(Bloomberg) -- Even with one of the costliest hurricane seasons on record, large insurers in the U.S. tended to post third-quarter results that topped Wall Street’s estimates. The exception is American International Group Inc.
AIG announced Thursday that its loss for the period was $1.91 a share, deeper than the 79-cent average estimate of 7 analysts surveyed by Bloomberg. Travelers Cos., Progressive Corp. and Allstate Corp., which are more heavily weighted in home and auto insurance, outshined projections. AIG’s stock slipped after the results were announced.
A rocky quarter could add to challenges at AIG, which over the past decade has been navigating higher-than-expected claims, underwriting mishaps and a revolving door of CEOs. The New York-based firm has a big presence insuring businesses and high-net-worth individuals with coverage in Florida and Texas, which were hard hit by the storms.
“The insurance industry witnessed unprecedented catastrophic events,” Chief Executive Officer Brian Duperreault said in a statement Thursday. “AIG’s resilience in the wake of these events reflects the strength of our balance sheet.”
Hurricanes Harvey, Irma and Maria caused widespread destruction throughout the Southeastern U.S. in the quarter. Total claims for the industry may be as high as $120 billion, according to catastrophe-modeling firm RMS. During the current period, wildfires that struck Northern California may have caused more than $3 billion in industry losses, the state’s insurance commissioner said on Oct. 31.
The storms hammered AIG’s commercial business, which posted a loss of 95 cents for every premium dollar, compared with a loss of almost 6 cents a year earlier. The insurer also had to adjust reserves for policies written in prior years by more than $830 million.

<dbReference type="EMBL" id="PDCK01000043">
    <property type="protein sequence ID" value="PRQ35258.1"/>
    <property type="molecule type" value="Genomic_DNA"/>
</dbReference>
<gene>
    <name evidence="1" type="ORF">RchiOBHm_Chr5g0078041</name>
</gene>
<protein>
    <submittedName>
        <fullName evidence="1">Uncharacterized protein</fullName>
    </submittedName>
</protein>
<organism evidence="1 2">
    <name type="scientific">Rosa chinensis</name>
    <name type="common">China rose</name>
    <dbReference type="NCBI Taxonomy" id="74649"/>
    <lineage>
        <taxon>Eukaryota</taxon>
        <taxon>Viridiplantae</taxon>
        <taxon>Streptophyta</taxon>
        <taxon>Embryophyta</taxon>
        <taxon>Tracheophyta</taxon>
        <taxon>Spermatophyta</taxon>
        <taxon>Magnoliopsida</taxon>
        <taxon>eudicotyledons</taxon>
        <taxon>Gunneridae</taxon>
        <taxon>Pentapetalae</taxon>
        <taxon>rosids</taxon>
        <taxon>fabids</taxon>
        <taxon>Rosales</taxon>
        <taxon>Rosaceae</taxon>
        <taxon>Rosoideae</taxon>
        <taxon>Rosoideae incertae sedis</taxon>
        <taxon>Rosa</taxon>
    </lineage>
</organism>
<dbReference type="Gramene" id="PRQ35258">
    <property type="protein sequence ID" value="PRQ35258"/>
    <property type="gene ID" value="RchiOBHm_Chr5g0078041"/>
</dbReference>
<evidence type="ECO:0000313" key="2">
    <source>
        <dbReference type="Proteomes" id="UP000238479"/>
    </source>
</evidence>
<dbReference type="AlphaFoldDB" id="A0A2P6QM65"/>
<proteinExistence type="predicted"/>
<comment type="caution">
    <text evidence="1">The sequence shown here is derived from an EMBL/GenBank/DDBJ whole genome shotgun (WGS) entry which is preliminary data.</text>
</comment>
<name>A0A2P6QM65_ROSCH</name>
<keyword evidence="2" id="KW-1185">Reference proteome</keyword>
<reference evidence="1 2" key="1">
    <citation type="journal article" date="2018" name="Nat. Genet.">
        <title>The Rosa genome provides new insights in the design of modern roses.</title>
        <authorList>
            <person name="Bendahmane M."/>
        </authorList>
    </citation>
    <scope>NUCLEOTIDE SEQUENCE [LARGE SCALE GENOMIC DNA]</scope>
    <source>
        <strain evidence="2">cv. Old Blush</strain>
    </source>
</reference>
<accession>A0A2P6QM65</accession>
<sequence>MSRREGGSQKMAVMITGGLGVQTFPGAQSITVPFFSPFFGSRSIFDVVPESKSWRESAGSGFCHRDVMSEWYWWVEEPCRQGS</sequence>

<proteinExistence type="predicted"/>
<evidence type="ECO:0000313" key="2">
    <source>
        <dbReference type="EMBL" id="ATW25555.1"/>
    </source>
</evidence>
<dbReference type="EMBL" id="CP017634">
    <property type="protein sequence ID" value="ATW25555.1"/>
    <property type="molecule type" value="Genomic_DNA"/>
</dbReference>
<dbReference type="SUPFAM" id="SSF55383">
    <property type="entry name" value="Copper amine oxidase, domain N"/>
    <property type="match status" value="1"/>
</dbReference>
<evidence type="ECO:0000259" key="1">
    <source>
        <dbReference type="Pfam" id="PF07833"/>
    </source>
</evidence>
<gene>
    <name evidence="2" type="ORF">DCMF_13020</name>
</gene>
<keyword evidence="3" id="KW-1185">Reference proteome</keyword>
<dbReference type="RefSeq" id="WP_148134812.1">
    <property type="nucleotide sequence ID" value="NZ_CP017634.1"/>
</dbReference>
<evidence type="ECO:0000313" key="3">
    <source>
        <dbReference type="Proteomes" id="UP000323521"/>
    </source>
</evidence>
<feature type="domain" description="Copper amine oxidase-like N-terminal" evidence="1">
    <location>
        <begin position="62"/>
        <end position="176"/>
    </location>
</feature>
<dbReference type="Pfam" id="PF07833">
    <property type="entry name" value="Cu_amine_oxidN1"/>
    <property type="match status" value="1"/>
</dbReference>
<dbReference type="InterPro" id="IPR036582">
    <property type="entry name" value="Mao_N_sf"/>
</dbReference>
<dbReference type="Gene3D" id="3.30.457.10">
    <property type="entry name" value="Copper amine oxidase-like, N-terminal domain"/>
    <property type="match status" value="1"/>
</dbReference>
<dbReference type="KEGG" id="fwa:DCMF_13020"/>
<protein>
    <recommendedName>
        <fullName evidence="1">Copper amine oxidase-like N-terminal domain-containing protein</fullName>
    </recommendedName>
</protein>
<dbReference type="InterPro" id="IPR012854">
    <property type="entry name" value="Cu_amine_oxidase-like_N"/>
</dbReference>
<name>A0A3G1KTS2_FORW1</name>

Results slipped at the consumer unit, too. Personal insurance lost almost 6 cents per dollar, compared with a nearly 3-cent gain. The life-insurance and group-retirement businesses posted advances.
AIG stock declined $1.92 to $63.06 at 4:56 p.m. in extended New York trading. It is little changed this year, compared with the 15 percent surge in the S&P 500 Insurance Index.
The insurer’s catastrophe costs for the period, previously announced, were $3 billion, resulting in a net loss of $1.7 billion. That’s down from a profit of $462 million, or a 42 cents, a year earlier.
Storm costs may push Warren Buffett’s Berkshire Hathaway Inc. to post its first underwriting loss since 2002. Berkshire is scheduled to announce earnings on Friday. Zurich-based Chubb Ltd. said it had $1.9 billion in catastrophe-related losses during the period, which included earthquakes in Mexico.
AIG’s book value, a measure of assets minus liabilities, slipped to $80.62 at the end of September from $81.62 three months earlier.
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